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Indonesian Finance Minister Sri Mulyani Indrawati, left, speaks alongside Indonesia's central bank governor Perry Warjiyo at a news conference during the 2022 annual meeting of the International Monetary Fund and the World Bank Group, on Oct. 13.Patrick Semansky/The Associated Press

Kevin Lynch is former vice-chair of BMO and former clerk of the Privy Council. Paul Deegan is chief executive of Deegan Public Strategies and former deputy executive director of the National Economic Council at the White House.

When finance ministers and central bank governors gathered in Washington this past week for their regular International Monetary Fund-World Bank policy conclave, they must have been thinking what a difference six months makes: a war in Europe, the war against inflation, a “no-limits” strategic partnership between China and Russia, and continuing disruptions in global supply chains.

Central bankers seemingly placed too much confidence in their models and their forecasts, and they missed the biggest surge in inflation in four decades. Too much demand chasing too little supply is inherently inflationary regardless of the nobility of the policy objective.

The new British Prime Minister strangely lost sight of fiscal and political reality, and quickly consigned Trussonomics to the dustbin of history. The “debt-doesn’t-matter” choir, which has been playing to rapt government audiences in the U.S., Britain and Canada, among others, has lost its voice in the face of soaring interest rates and mountains of public and private debt.

Inflation is now the number one policy issue facing politicians, policy makers and individual citizens.

The world will need supportive not contradictory fiscal policies to minimize the economic costs of reducing inflation. Yet today there is an increasing mismatch between the monetary policy of central bankers and the fiscal policy of finance ministers, making the IMF-World Bank gathering almost a curious meeting of opposites. This will lead us down a very dangerous path if it is not arrested.

The known unknowns of inflation fighting are straightforward: how high interest rates will have to go to break the inflationary spiral and whether a recession is inevitable to achieve central bankers’ goal of low and stable inflation again.

Too slow off the mark, the Fed had been adamant it would defeat inflation and do whatever it takes to accomplish this. Here in Canada, the central bank was equally slow in reading the inflationary tea leaves but, like the Fed, it is rightly raising interest rates aggressively and sounding a clarion call to wrestle inflation back into its target range.

Tight labour markets and ever-higher levels of government spending, and the increase it brings to fiscal deficits, will only add to demand and push central banks to raise interest rates even higher. Today, stagflation is a real risk, and the world is starting to feel like the 1970s again. Cheap money, supply chain disruptions and low growth were hallmarks then and now.

To get us out of this morass, fiscal measures should be highly targeted to those most affected by inflation and be fiscally neutral. Additionally, governments should be careful about their wage settlements and the impacts that large, multiyear wage agreements can have on inflation expectations and private-sector wage pressures. Unfortunately, governments appear to be leaving the inflation fight solely to their central banks, which heightens the stagflation risk.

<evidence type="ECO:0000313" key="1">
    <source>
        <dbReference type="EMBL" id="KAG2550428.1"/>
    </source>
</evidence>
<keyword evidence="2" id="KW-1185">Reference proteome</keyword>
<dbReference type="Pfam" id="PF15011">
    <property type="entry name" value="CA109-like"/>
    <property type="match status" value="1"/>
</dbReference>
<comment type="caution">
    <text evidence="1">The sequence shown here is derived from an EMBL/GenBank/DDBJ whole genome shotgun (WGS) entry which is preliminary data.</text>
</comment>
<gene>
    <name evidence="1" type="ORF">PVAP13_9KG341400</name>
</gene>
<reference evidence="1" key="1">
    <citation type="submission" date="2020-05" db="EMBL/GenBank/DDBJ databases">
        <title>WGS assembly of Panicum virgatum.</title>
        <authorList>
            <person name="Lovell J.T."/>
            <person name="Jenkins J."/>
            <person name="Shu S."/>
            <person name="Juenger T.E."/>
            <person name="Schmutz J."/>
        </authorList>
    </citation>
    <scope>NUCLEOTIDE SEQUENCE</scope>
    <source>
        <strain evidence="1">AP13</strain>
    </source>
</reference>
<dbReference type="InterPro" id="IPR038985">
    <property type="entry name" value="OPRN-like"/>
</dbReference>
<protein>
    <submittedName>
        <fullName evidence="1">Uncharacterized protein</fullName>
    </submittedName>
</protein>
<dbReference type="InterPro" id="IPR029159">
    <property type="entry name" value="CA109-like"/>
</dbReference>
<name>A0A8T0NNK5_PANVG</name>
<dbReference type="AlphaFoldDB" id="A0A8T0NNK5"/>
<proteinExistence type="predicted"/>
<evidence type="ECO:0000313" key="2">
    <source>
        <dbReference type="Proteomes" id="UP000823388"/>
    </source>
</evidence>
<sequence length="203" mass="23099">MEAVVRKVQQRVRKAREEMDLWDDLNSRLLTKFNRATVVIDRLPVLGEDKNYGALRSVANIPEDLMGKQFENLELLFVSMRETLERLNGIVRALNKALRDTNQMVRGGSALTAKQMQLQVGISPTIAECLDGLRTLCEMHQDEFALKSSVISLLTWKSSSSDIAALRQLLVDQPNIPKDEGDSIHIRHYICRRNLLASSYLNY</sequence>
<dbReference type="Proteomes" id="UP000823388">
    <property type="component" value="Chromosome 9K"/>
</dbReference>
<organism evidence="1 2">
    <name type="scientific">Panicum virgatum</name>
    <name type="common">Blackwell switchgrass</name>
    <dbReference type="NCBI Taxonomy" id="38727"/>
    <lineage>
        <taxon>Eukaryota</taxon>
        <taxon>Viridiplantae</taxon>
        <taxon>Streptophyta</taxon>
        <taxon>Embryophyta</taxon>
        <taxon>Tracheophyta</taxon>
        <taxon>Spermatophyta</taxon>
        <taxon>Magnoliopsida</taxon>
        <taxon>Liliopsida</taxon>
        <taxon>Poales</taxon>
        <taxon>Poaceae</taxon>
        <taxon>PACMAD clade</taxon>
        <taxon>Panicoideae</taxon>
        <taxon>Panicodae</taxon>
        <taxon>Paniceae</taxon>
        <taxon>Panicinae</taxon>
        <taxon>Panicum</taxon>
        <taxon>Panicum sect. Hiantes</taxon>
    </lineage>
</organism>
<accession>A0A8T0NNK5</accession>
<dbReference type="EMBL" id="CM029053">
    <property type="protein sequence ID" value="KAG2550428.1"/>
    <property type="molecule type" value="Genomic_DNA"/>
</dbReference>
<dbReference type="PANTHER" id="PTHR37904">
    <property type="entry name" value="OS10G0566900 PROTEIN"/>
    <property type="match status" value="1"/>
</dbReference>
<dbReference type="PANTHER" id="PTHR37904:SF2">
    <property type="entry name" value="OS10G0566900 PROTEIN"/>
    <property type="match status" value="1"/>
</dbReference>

Worse, many governments are spending and raising their deficits. The Biden administration has introduced new multiyear spending.

The British government appears to believe that massive stimulus is the best way to deal with inflation. In rebuking that last week, IMF managing director Kristalina Georgieva stressed that her remarks were “our message to everybody, not just the U.K.”

Germany is signalling that it will spend whatever it takes to get through the energy crunch. The IMF strongly advocates for greater consistency in the mix of monetary and fiscal policies in the fight to quell inflation before inflation and inflation expectations become entrenched in price and wage setting.

In its just released World Economic Outlook, the IMF believes “more than a third of the global economy will contract this year or next, while the three largest economies – the United States, the European Union and China – will continue to stall.” But importantly, despite these anticipated contractions, the IMF still forecasts annual growth in 2023 of 1 per cent for the U.S. and 1.5 per cent for Canada, and it does not believe a large downturn is inevitable.

One thing that is certain is that currency and financial markets, and housing markets, are in for a period of volatility. It is less about inflation and more about what central banks will no longer be doing: The era of ultralow interest rates and quantitative easing is over, and the hangover will hurt. And, with the Fed leading the charge to raise interest rates, the U.S. dollar has soared – putting pressure on many emerging markets’ ability to finance their debt and introducing further risk in debt markets.

Surveying this tumultuous global environment, the IMF observed that “as storm clouds gather, policy makers need to keep a steady hand.”

In practice, this means defeating inflation, and having monetary and fiscal policies that are aligned – not contradictory.